With the change of season comes the onset of seasonal allergies for millions of people throughout the country. Coupled with the COVID-19 pandemic, it can be hard to discern if your symptoms are simply caused by a pollen spike or the latest variant of the coronavirus.
On average, about 30% of adults and 40% of children experience seasonal allergies each year in the United States.
Since the onset of the COVID-19 pandemic, almost 60% of the population has been infected with the virus.
One of the most significant differences between allergies and COVID-19 is the symptoms you may experience. While some symptoms are similar, they are not the same in severity or length.
Let’s start by defining what each one is so you better understand how you get them and precisely how they can affect your body.
What is COVID-19?
COVID-19 is an infectious disease in the coronavirus family caused by the SARS-CoV-2 virus.
For most people, this disease causes mild to moderate respiratory illness. In rarer instances, it may cause severe symptoms that can lead to death, especially for immunocompromised patients.
Anyone can contract the COVID-19 virus and become ill at any age. It is spread from person to person by an infected person’s mouth or nose in small liquid particles when they cough, sneeze, speak, sing or breathe.
What are allergies?
Allergies are your immune system’s overreaction when exposed to an allergen. They can be both seasonal and year-round.
Seasonal allergies are most commonly caused by allergens found in the air such as pollen or ragweed.
Year-round allergies can be triggered by other factors, such as exposure to mold or pet dander.
People may experience both types of allergies, which can begin at any point. If you are experiencing allergies regularly, we recommend getting an allergy test to determine what you are allergic to.
Although symptoms of allergies and COVID-19 can be similar, there are some major differences between the two respiratory-affecting illnesses.
Read the list below to explore the differences in symptoms between allergies and COVID-19.
|Shortness of Breath||Yes||Sometimes|
|Nausea / Vomiting / Diarrhea||Sometimes||Never|
|Loss of Smell||Usually||Rarely|
It’s probably allergies if:
- Your eyes are itchy and watery.
- Your symptoms seem to flare up in certain situations or seasons of the year.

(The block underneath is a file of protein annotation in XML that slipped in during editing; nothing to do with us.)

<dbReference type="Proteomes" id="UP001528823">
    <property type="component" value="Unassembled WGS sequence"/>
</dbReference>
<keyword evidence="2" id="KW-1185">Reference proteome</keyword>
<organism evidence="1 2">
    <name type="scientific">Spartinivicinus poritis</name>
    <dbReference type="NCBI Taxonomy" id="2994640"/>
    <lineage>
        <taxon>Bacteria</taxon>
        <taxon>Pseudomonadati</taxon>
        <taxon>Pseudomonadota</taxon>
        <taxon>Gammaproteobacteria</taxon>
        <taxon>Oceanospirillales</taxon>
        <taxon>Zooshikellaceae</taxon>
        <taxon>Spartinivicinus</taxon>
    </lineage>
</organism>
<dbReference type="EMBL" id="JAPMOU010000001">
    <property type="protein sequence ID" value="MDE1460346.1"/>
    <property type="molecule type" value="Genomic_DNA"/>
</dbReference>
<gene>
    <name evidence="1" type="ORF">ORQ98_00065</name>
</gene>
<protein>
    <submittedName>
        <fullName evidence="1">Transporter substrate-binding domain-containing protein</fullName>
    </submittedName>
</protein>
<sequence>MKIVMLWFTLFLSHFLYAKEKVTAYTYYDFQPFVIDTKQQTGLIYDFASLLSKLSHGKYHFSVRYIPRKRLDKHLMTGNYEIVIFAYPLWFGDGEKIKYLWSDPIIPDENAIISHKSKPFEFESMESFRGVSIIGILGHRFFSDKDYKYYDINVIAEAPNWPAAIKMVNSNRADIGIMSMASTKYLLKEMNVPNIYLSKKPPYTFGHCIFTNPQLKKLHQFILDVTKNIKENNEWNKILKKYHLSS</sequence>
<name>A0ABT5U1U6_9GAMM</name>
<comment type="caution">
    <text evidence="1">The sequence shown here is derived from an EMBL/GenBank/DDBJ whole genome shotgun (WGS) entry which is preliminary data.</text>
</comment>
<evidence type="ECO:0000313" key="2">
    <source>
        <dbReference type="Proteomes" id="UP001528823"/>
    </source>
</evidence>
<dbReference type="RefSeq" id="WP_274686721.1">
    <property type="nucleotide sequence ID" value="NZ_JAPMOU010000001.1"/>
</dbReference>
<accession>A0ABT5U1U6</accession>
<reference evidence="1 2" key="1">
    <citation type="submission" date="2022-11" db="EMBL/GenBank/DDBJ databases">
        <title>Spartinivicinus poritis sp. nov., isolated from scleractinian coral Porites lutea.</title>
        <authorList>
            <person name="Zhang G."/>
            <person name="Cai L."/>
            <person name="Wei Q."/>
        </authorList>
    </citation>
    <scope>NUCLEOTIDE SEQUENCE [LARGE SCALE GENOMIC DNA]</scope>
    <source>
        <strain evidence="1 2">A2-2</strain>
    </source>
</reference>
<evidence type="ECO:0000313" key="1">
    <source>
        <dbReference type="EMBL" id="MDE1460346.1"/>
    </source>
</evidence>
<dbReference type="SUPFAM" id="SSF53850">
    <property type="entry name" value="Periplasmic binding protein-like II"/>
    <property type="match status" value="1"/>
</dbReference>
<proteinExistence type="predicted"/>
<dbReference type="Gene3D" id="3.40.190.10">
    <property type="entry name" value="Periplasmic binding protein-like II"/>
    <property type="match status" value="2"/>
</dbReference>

- You’ve experienced symptoms for more than 1-2 weeks that remain at the same severity level.
- Symptoms become better when you’re not exposed to an allergen.
It may be something more serious, like COVID-19, if:
- You have a fever or body aches.
- You have new fatigue that can easily lead to feelings of exhaustion.
- You experience severe body aches that last several days.
- You’ve lost your sense of taste or smell.
- You have a persistent cough.
It is important to note that allergies and COVID-19 are treated differently.
Although most people who test positive for COVID-19 recover on their own, there are various ways to help reduce symptom severity at home, including
- Proper hydration
- Adequate rest
- Fever reducers
- OTC anti-inflammatories, pain relievers and decongestants
- Throat lozenges
- OTC saline nasal drops or spray
- A cool-mist vaporizer or humidifier
In more severe cases, medical intervention that could include hospitalization or prescription medication may be needed.
If you are experiencing severe COVID-19 symptoms, don’t delay care; visit your nearest urgent care or emergency room now.
Treatment for allergies may include:
- OTC antihistamines, decongestants and nasal sprays
- Avoiding the triggering allergen
- Wearing a mask when outside or exposed to the allergen
- Modifying indoor spaces to keep allergens out
- Washing your hair and face after exposure
Get tested for COVID-19 today!
Although most cases of COVID-19 or allergies can be treated effectively with rest, hydration and symptom-specific medication, we recommend visiting our urgent care facility if you have symptoms consistent with the COVID-19 virus.
We gladly offer rapid PCR testing seven days a week, with no appointments necessary. Simply walk in and start feeling better sooner with the care you need today.